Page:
Love Avoidant - The Partner Love Addicts Fall for in Relationships
By Jim Hall, M.S., Love Addiction Specialist
Love addicts are commonly attracted to and form an unhealthy attachment to one type of person in relationships-- a Love Avoidant (who also can be narcissistic). Love Avoidants are emotionally unavailable in relationships. They have a great fear of intimacy, closeness, and vulnerability—and as a result, evade intimacy and closeness with romantic partners, at all costs.
Intimacy and closeness is equal to being engulfed, controlled, and smothered. Lying beneath their fear of intimacy is a resonant fear of abandonment and rejection. The boundaries of an avoidant are as unhealthy as love addicts, but in contrast to a love addicts blurred or nonexistent boundaries, Love Avoidants boundaries tend to be rigid and closed off, or walled up.
They have a natural inclination to get nervous and fearful when others display any vulnerability and try to connect intimately. When a relationship starts to feel too close, they progressively begin to distance themselves.
Some have extended patterns of short-term relationships, jumping from one relationship to another. Others may stay in a relationship for the long haul— but is most often a relationship that lacks genuine connection and satisfaction. Still, others, may avoid romantic and sexual relationships for long periods (years), and occasionally all their lives.
Though on the outside avoidants often exhibit a seemingly friendly and self-confident exterior, even at times appearing vulnerable—the reality is they fear being known and will let no one in. A relationship partner may get occasional glimpses of their real self— just enough to get their hopes up— only to see them retreat behind their walls.
Common Traits of a Love Avoidant:
What type of person do love avoidants generally attract in relationships?
A Love Avoidant is the type love addicts unknowingly love to “love’- at least at the beginning of the relationship, and vice-versa. For a love addict, it can feel quite confusing or perhaps shocking to notice the contrast of their partner in the initial stages of a relationship in comparison to the later stages where they seemingly disappear emotionally.
Like Love Addicts, Avoidants tend NOT to choose a relationship partner who is genuinely secure (with healthy self-worth and boundaries), but those who are insecure with core relational boundary and self-esteem issues-- it goes both ways. Both are insecurely attached, individuals.
These individuals usually start off relationships attempting to form an immediate attachment, idealizing the new person in their life (as the love addict does). They usually move swiftly and with great intensity to win a person over through acts of seduction. They tend to be charming, flattering, and attentive-- presenting a false image of themselves, causing a person who is a love addict to feel quite validated and “special”.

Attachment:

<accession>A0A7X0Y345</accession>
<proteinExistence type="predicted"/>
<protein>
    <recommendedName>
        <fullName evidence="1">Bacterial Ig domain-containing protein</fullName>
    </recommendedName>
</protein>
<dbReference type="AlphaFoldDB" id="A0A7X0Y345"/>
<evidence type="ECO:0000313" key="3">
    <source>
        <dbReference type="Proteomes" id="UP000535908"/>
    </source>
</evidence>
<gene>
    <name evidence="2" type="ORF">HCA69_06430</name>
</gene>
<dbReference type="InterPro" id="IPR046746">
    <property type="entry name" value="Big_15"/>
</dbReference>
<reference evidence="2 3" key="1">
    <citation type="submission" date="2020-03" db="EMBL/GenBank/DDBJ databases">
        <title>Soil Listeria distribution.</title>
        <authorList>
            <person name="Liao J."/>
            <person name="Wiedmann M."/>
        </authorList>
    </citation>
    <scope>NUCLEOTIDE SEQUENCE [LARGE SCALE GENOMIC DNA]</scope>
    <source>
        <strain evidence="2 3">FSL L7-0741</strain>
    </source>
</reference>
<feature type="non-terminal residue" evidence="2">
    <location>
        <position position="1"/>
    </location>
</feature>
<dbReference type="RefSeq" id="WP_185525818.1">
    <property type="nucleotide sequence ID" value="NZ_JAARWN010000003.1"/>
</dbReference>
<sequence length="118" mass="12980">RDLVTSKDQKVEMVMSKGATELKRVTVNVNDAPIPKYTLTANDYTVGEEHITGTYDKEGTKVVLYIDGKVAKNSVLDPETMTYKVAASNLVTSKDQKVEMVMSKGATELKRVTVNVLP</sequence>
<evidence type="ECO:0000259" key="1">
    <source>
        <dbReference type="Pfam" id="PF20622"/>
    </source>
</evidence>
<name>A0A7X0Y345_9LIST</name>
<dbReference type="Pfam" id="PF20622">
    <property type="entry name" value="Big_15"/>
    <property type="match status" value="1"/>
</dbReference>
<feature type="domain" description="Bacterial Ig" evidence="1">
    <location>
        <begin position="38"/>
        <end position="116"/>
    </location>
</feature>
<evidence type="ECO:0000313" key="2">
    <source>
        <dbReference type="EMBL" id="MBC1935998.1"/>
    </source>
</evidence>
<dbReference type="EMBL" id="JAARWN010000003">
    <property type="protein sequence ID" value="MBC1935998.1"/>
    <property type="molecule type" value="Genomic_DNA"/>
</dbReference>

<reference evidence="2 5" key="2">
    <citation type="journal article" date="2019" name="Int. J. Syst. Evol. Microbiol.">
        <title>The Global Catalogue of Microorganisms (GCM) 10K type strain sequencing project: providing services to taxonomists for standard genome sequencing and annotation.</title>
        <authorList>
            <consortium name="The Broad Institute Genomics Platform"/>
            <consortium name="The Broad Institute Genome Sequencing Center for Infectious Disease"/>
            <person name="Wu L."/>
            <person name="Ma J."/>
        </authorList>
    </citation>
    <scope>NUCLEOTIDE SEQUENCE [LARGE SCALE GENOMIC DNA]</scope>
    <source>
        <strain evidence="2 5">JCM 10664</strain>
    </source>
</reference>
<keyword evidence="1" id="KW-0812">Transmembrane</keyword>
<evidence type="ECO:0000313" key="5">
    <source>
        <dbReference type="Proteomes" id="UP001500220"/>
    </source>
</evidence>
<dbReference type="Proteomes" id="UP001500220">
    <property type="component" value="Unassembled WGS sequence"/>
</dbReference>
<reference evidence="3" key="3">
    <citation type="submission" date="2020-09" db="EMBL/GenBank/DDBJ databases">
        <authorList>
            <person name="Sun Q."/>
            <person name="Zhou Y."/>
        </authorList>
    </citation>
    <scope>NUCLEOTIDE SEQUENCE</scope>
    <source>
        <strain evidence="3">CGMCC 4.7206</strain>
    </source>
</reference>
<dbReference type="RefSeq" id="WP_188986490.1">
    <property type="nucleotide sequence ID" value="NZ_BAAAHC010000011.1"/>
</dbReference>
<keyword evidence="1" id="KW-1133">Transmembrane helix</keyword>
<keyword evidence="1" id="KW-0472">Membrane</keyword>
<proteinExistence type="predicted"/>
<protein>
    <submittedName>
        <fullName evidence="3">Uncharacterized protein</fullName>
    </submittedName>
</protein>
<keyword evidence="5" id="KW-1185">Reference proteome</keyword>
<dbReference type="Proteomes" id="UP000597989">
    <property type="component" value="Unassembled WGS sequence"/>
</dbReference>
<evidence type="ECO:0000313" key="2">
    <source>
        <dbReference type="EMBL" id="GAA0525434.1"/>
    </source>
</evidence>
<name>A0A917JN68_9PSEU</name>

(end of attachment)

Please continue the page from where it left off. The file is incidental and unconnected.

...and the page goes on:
They often expect their partner to meet their needs and desires, but give little attention or focus of meeting important needs and desires of their partner-- for an avoidant to do so, would reveal intimate contact and vulnerability (remember, this is their core fear).
Avoidants Fear Intimacy, Closeness, and Emotional Vulnerability
Because they fear intimacy and emotional connection, they create emotional walls by utilizing a number of distancing tactics or behavior's to elude intimate contact; such as stone-walling, passive aggressiveness, gas lighting, and belittling. When inevitable conflicts arise, instead of trying to negotiate or come to a resolution, they may blame or accuse their partner of being the whole problem; having no accountability; or unexpectedly become angry and accuse their partner of not doing enough or caring enough. They may undermine or sabotage their partner’s attempts at making things better in the relationship. * read more about how love avoidants evade intimacy in relationships.
I have come to view Love Avoidance on a spectrum. Some have intimacy issues that are more severe, and some less so. There are those with avoidance issues who are at the lower end of the spectrum, where I believe it is possible to form a healthy and satisfying relationship IF both partners are willing to do some individual work on themselves and the relationship.
Then there are those with avoidance issues who are on the mid to upper spectrum, where their defense's, their emotional walls, are so thick, that the possibility of forming a fulfilling love relationship is virtually an impossibility.